Reply • November 30 at 6:48 am
  6. Hey James, my second comment was to Scott’s comment that he posted haha not you. 🙂 From what you said I am sure you are already familiar with what Robb Wolf’s book talks about. Your podcast was right on with what I agree with. I was not dissing you in any way!

    Reply • November 29 at 9:40 pm
    • bikejames says:

      I just wanted to make sure I hadn’t missed something. If someone has something new to bring to the table I love to hear it, I certainly don’t think I know everything. Thanks for clarifying, though, as I was curious what I was in disagreeance with in that book.

      Reply • November 30 at 6:52 am
  7. WAKi says:

    I am a good case study: have a 2000ft uphill on fireroad with a pretty steep 100m skislope section at the end. Back in the old days when I was riding it a lot, my record was 38:45 min on something not much better than a wallmart stiffie. I had NO IDEA about mountain biking nor training. I was just riding my bike. In years I never managed to beat that, barely coming down under 45 mins. One year I did lots of road riding on the same bike but with skinny slicks 150km a week. Same year same bike I tried myself against 38:45 – I got around 40:30. This year I done lots of XC riding in difficult technical terrain ups&downs high intensity – you ride fast or you don’t ride at all. Tried some basic exercises from James podcasts (lower back, split stance, haven’t even tried the deadlift) So I took my 15,8kg AM bike 160/165 travel with heavier wheels – every single piece on it working against the time, comparing to my stiffie Diamond Back. I took it to this uphill and rode pretty relaxed as I didn’t believe I can make it on that bike any faster than 50:00. Result: 42:15. Plus I rode further without stopping and uphilled 300m skislope I never done before even being fresh!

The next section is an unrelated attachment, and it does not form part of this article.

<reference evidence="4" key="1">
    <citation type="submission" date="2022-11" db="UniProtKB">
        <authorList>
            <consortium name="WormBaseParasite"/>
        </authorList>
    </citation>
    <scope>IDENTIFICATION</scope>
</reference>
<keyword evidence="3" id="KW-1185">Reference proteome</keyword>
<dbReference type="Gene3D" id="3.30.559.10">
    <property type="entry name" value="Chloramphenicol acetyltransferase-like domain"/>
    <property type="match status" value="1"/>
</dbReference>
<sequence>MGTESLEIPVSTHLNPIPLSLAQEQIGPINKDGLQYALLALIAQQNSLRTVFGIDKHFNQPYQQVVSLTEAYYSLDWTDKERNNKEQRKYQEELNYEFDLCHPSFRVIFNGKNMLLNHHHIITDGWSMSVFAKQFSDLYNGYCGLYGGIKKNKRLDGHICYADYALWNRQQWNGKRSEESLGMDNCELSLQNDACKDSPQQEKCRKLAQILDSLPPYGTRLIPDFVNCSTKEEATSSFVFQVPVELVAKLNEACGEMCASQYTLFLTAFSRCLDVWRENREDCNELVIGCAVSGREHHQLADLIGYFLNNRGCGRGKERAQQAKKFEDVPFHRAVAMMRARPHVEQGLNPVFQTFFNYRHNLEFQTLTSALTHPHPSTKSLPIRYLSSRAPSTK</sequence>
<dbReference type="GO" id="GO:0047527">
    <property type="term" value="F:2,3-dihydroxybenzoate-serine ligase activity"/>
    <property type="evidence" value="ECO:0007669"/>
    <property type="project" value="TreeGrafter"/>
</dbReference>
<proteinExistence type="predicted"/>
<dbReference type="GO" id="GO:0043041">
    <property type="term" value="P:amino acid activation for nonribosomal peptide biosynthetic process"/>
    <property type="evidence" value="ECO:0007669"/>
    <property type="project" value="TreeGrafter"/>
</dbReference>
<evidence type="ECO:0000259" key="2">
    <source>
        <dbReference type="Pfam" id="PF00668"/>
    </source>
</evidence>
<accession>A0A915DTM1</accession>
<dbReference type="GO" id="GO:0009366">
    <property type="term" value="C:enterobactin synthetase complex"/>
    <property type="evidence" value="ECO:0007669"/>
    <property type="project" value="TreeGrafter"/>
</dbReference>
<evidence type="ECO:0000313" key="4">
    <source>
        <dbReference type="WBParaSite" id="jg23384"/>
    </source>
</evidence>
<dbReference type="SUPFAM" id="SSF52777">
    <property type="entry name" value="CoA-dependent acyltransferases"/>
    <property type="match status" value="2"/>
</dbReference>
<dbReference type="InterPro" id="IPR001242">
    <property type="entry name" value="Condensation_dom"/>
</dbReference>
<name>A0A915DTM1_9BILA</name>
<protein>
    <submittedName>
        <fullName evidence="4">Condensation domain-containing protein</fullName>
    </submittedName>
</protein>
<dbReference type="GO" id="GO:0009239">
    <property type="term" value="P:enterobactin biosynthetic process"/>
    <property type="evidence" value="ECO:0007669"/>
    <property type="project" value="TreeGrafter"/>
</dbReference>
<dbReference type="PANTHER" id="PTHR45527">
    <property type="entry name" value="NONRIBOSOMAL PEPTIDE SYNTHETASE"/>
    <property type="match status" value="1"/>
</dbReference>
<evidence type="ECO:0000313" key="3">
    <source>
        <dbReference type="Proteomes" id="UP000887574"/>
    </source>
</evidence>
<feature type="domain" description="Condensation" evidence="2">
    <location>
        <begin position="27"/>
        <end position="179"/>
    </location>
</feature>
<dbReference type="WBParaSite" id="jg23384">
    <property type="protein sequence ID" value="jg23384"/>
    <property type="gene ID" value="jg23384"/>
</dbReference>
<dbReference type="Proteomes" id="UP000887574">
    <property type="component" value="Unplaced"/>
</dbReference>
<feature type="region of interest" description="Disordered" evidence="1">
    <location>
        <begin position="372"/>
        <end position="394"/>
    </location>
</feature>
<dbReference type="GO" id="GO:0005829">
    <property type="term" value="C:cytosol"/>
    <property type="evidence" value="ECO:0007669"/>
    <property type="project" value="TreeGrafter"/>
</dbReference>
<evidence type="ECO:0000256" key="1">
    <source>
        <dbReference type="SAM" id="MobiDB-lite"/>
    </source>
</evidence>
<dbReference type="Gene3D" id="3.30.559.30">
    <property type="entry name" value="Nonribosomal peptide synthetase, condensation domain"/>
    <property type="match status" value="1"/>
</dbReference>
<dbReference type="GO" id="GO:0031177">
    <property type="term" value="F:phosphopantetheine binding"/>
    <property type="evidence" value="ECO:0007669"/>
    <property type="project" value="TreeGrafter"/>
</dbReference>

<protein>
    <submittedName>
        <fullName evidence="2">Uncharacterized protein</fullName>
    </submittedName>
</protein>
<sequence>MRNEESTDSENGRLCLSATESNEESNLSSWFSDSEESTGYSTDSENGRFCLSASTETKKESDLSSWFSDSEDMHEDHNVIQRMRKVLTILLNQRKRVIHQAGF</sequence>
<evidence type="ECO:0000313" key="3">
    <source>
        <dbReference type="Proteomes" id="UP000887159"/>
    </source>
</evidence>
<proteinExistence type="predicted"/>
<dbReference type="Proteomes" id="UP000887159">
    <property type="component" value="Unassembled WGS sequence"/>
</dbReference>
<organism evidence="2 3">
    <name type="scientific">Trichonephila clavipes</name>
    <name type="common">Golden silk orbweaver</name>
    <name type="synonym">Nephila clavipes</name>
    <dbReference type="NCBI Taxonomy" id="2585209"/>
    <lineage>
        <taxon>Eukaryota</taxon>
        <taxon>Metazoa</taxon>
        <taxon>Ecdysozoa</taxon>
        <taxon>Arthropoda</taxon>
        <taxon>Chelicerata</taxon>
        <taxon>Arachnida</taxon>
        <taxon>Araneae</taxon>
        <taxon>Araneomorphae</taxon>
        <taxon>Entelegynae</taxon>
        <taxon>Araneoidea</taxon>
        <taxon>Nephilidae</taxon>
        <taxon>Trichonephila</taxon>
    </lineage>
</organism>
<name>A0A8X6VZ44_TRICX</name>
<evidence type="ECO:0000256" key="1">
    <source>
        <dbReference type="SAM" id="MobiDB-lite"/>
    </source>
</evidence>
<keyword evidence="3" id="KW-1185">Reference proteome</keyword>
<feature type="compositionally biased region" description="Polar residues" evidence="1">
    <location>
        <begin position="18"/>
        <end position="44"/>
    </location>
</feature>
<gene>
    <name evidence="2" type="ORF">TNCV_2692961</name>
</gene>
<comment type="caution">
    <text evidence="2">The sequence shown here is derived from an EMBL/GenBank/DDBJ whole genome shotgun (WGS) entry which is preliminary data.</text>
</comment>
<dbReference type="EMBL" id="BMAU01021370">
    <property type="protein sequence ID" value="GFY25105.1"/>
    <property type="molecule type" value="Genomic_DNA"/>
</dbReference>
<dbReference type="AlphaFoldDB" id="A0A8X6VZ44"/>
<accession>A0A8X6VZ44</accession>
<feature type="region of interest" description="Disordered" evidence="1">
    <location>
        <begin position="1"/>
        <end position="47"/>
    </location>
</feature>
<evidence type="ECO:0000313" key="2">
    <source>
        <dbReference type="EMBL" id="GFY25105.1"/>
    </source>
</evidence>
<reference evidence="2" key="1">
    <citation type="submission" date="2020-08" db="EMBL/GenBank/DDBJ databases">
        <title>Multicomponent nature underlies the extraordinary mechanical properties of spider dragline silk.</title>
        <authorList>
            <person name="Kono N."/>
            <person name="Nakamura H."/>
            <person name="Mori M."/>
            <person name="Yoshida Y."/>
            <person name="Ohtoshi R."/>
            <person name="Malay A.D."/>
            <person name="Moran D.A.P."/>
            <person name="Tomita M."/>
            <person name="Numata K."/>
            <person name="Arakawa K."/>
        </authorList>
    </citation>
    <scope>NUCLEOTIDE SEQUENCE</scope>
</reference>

Reply • November 30 at 7:55 am
  8. John K. says:

    Re: your training tip

    Up here in BC, the bike season is over. We’ve got over a foot of snow on the ground and more coming, so I’ve switched to cross-country skiing to stay in shape. It struck me last night that your training tip could apply not only to strength training, but to sports as well. So while I was skiing last night, whenever I came to an uphill, I pretended I was wearing a 100lb weight vest. I churned up the hill like it was the toughest thing I have ever done, really engaging all my muscles, and tiring myself out in the process! It was one of the funnest and toughest ski workouts I’ve ever had, and what I really liked is that I dictated the intensity. I think there’s big potential here to improve at sports using this approach.